I’m Guesting over at So Zo….

As you may or may not know, the ever clever, stylish and talented Zoe of So Zo… has recently got married. While she and Mr So Zo are off honeymooning in NYC she has a bunch of guest posts lined up. (Sheesh, to be so organized ahead of your wedding!) Anyhow today is my turn (How chuffed was I to be asked? Very!)
So if you fancy finding out how I managed to get this size 8 vintage blouse to fit my size 12 bod, then hop on over….

You won’t be expecting this one, I promise, lol!

BTW, if you haven’t already left your thoughts on this post, then if you have the time, please do! I need as much feedback as possible!

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  1. Eilidhbelle October 5, 2012

    HI ! I’ve just read your guest post on So Zo… and loved it, so I thought I’d come take a look at your blog – and I am officially hooked. LOVING your stuff. Unfortunately, I’ll get nothing done at work today. Oct well.

    I’ve just started dressmaking in the last few months and I’m sort-of trying to teach myself. But it’s too hard, and I can see myself getting sick of it before too long. Do you have any tips for a beginner?



    • Miss P October 7, 2012

      Eilidhbelle! Thanks so much for saying such nice things about my blog. You are now officially my best friend, lol!
      My advice would be to try and detatch yourself from the outcome of your sewing projects a bit. Expect a few fails, but look at the process of sewing them in the context of what you’ve learnt and done better; rather than what you bodged. Every sewer you see, on every sewing blog, bodges. Big time. Frequently. You just don’t always get to see it. So don’t fall into the trap of thinking they’re all perfect and that you’ll never reach that standard. You will; and much quicker than you’d think!
      I’d start off with some really simple projects with very few details. Colette patterns Sorbetto top is a great one. Then as you get a bit confident; move onto something with sleeves/collars etc. Skirts are also a really easy starting point. Check out charity shops or ebay for cheap dressmaking patterns; and use old sheets/duvets to practice on so you don’t have to worry about ruining you expensive shop bought fabric.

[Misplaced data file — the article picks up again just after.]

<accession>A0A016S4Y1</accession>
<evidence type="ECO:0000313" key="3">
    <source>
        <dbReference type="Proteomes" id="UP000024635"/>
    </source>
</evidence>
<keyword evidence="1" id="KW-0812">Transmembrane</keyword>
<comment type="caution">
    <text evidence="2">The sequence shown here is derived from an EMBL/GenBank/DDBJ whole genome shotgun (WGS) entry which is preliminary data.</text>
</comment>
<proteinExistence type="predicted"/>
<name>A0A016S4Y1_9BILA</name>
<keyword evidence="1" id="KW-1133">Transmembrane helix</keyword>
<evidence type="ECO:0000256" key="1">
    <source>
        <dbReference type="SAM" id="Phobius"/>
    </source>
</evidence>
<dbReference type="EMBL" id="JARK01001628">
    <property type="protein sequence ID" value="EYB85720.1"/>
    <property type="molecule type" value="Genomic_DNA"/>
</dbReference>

Refashioning is a good starting point too. Start with something simple like shortening a skirts or narrowing a pair of jeans or something like that.
      Most importantly, don’t get disheartened! If you ever have questions ask someone here in the blogging community or look up a tutorial on You Tube πŸ™‚

  2. Anonymous October 5, 2012

    Portia, I stopped by So Zo’s blog on the way to your blog and left a long-winded comment. Love your remake!

    Eilidhbelle, there are a lot of terrific sewing blogs on the internet, as well as YouTube videos. The blogs range from home decor (sometimes easier than garment sewing) to garments to quilting–and everything in between!

    Depending on your skill level, you might want to try some “flat” projects first, just to learn to operate your machine comfortably. Pillows (or covers), aprons (if you or anyone you know wears them), and similar items are easier at the beginning because there is less fitting of 2-D fabric to a 3-D body. And you’ll still have something you can use!

    Sewing is a lot like painting a house: the more prep you do, the better the finished product. Sewing garments begins with fitting the pattern (assuming you’ll be using a commercial pattern) to your body. Patterns are like RTW (ready-to-wear) clothing: they have measurements that may or may not be similar to yours. There are books available (check your local library) on making a basic sloper (bodice fitted to your measurements) and other fitting adjustments, as well as tons of information on the internet. If you’re lucky, your measurements will be reasonably similar to those of the pattern and you’ll just need to adjust the pattern to suit your body and style preferences. If you’re like me, you’ll spend a fair amount of time trying to fit neckline/shoulders as closely as possible, then adjusting everything else! *eek*

    Garment sewing–particularly in the beginning–is a process. You’re constantly learning about your machine and techniques that will allow you to produce the most professional looking garment possible.

    Good luck!


    • Miss P October 7, 2012

      Great advice Taja πŸ™‚


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